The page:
the Thirty Meter Telescope

I read an article on called, “Rise of the Super Telescopes: the Thirty Meter Telescope”, by Evan Gough, that I feel correlates with the conceptual objective #9, ” I can describe: a.) the functions of the telescope, b.) types of telescopes and c.) why some telescopes are placed on the ground and some in space”. The article talks about the Thirty Meter Telescope (TMT). This telescope uses a primary mirror that is 30 meters long, and 492 smaller mirrors. What makes this telescope so special is its diffraction-limited special resolution (DLSR), which makes it easier to be able to identify and tell the difference between two objects that are very close to each other, rather than those two objects appearing to be one. Another important feature of the telescope is its active optics. This allows it to compensate for things such as change in wind, temperature, or mechanical stress. The telescope operates in near-ultra-violet, visible, and near-infrared wavelengths. The telescope is desired to be built in Mauna Kea, Hawaii, which has elevations of 14,000 feet and great observing conditions.

Telescopes are used to learn more about the universe and to find information that could never possibly be found with the naked eye. The TMT uses mirrors to gather light. This makes it a reflecting telescope, which is one of the two types of telescopes, the other one being a refracting telescope which uses transparent lenses to gather light. The location of the TMT accounts for what type of wavelengths it uses and how it differs, yet how it tries to emulate a telescope that would be found out in space. On page 51 of the “telescopes and earth’s atmosphere” lecture tutorial, we learned about different wavelengths used by telescopes and how far they penetrate into earths atmosphere. The ultraviolet and visible light travel all the way to the ground of the earth, and infrared down to a mountain high object. This explains why the TMT uses these wavelengths, considering the fact that it is on earth and not in space. It is also on a mountain at an elevation of 14,00, which explains the infrared wavelengths. The TMT tries its absolute best to try and replicate what a telescope out in space would be able to do. One of the reasons that telescopes are out in space aside from the which wavelengths it reaches, is to avoid problems created by earths atmosphere, as I learned on page 126 of the textbook. This can range from brightness of the sky, clouds, turbulence in the air, and light pollution. This can all alter the clarity of the view of the telescope, but combined with the telescopes location and its active optics, the TMT tries to counter the effects that earth has on the accuracy of the telescope.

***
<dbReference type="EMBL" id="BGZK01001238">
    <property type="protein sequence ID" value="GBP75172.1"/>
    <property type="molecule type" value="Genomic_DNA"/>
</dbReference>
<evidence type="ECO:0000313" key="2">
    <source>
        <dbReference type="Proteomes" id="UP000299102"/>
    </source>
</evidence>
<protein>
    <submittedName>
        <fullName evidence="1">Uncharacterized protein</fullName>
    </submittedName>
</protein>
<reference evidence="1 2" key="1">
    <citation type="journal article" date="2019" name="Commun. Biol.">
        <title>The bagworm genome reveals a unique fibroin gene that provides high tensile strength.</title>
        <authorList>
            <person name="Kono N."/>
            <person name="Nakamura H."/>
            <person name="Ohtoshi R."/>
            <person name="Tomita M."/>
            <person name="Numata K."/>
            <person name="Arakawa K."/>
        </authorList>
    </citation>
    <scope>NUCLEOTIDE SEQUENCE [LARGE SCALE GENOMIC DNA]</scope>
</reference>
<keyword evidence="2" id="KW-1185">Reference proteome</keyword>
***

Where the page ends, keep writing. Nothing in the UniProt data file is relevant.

This Conceptual objective helped me learn the details of a telescope and a lot more than just, its a thing that you use to see stars. I never knew there were different kinds of telescopes, I thought they were pretty self explanatory and simple. This wasn’t the most interesting conceptual objective, but I can say that I have learned a lot of new stuff I never knew about telescopes. This gives me an insight on what it must be like to make one of these things and how it is a lot harder and takes a lot more work than I may have thought.



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